Chandigarh (IANS): Punjab Non-Resident Indian (NRI) Affairs Minister Kuldeep Singh Dhaliwal on Thursday said the state government will provide free legal assistance to 700 students facing deportation from Canada.
Most of these students belong to Punjab and they will be assisted by lawyers who are experts in immigration laws in Canada. Besides, Dhaliwal has written a letter to all MPs of Punjab origin in Canada to solve the issues of these students so that the future of the children can be secured.
Presiding over a meeting with civil and police officers associated with the NRI Department here, Dhaliwal issued instructions to all Deputy Commissioners and the SSPs to scrutinize the documents of travel agents and immigration agencies and send a report by July 10.
He expressed concern that many travel agents are running immigration agencies illegally.
Dhaliwal said Punjab Chief Minister Bhagwant Mann has already given clear instructions to improve the system. He said if the system would be transparent and clean, then there will be less scope for human trafficking by illegal travel and immigration agencies.
He said a special campaign against fake travel agents and immigration agencies would soon be launched in Punjab.
The minister said in the past 10 years, if any Punjabi immigrant has been deliberately implicated in a wrong case, it should be brought to their attention. Such cases will be investigated and justice will be given to the victim.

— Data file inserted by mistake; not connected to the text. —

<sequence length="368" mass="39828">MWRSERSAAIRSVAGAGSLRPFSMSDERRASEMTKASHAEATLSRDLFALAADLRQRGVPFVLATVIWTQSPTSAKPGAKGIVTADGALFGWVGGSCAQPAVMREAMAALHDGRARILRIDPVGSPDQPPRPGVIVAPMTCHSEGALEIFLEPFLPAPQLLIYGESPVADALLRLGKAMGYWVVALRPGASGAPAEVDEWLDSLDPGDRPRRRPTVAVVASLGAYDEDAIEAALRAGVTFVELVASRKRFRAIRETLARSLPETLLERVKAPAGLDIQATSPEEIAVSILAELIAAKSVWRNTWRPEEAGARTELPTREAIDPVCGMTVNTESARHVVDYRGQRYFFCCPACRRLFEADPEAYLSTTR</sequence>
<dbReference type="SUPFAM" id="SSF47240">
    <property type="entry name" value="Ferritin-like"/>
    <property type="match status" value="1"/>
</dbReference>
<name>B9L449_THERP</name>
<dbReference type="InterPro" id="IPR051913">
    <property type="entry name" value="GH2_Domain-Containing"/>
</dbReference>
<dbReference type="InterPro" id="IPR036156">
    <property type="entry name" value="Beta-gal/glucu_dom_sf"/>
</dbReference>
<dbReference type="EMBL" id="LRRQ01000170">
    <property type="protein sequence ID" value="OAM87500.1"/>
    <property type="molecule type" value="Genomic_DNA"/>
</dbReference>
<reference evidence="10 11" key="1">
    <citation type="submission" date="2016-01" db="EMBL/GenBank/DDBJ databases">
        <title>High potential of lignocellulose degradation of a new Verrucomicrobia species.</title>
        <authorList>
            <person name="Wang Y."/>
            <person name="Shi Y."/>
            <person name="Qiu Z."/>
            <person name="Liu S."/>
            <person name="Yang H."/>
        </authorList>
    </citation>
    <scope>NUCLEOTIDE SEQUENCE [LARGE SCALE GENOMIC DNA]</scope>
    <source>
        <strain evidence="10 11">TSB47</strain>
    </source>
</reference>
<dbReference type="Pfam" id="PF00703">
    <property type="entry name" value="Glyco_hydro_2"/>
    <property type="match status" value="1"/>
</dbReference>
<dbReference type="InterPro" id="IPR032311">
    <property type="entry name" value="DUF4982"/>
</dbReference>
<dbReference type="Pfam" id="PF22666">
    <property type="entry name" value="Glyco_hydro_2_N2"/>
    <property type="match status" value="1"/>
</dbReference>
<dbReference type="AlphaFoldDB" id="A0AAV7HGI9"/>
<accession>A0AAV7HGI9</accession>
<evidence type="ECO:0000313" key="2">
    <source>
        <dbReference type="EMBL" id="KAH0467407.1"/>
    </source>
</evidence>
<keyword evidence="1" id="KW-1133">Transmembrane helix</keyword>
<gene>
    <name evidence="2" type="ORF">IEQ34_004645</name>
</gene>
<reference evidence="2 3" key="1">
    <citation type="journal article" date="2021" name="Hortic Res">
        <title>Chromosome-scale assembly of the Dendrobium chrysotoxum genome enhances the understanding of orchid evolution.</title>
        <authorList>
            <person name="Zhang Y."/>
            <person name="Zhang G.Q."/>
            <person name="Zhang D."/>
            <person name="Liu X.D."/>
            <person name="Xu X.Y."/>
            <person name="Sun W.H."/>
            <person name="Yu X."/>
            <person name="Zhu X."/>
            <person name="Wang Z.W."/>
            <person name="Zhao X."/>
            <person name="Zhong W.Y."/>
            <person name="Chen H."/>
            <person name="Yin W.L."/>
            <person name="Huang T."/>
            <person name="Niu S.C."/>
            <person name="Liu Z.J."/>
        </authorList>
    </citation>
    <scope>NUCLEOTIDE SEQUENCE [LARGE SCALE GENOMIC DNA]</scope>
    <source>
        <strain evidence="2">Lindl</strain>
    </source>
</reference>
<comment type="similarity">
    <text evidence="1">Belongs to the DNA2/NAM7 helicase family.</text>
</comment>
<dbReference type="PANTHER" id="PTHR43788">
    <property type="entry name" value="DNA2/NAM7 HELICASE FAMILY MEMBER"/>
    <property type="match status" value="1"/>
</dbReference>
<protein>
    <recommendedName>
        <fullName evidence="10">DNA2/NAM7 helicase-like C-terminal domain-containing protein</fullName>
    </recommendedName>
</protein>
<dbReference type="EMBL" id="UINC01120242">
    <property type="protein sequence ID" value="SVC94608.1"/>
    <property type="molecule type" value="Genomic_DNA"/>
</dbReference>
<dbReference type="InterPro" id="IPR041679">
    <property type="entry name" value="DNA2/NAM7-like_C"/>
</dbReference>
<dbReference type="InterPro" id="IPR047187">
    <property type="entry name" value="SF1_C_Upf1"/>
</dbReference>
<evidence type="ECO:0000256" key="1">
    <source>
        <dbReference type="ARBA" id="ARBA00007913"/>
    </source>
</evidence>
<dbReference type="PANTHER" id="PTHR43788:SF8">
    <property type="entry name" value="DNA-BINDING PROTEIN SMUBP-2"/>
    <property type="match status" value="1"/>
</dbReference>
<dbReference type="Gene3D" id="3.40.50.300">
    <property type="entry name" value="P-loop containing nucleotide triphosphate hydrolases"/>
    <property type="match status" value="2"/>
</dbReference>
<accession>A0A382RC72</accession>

Taking an exclusive initiative, this time NRI meetings will be held for the first time in those villages whose immigrants have done good work in their villages or earned the name at the national or international level.
Dhaliwal said the NRI meetings to be held at the district level from July 15 to August 30. He invited all non-resident Punjabis to bring their problems during NRI meetings and efforts will be made to solve every problem on the spot.
MEANWHILE, on the issue of many Indian students facing deportation in Canada due to fraudulent admissions, India’s External Affairs Minister S. Jaishankar said in New Delhi that they should not be penalized for someone else’s crime.
The minister said the students took admission and studied at those colleges in good faith and it is “unfair to punish” them.
“For some time now, there is this case of students, who the Canadians say did not study in the college in which they should have, and when they applied for a work permit, they got into difficulties,” Jaishankar said.
Hundreds of Indian students, mainly from Punjab, are facing deportation from Canada after the authorities there, found “admission offer letters” to educational institutions to be fake.
“From the very start, we have taken up this case and our point is, the students studied in good faith. If there were people who misled them, the culpable parties should be acted against. It is unfair to punish a student who undertook their education in good faith. I think the Canadians also accept that it would be unfair if a student has done no wrong. We will continue to press,” Jaishankar added.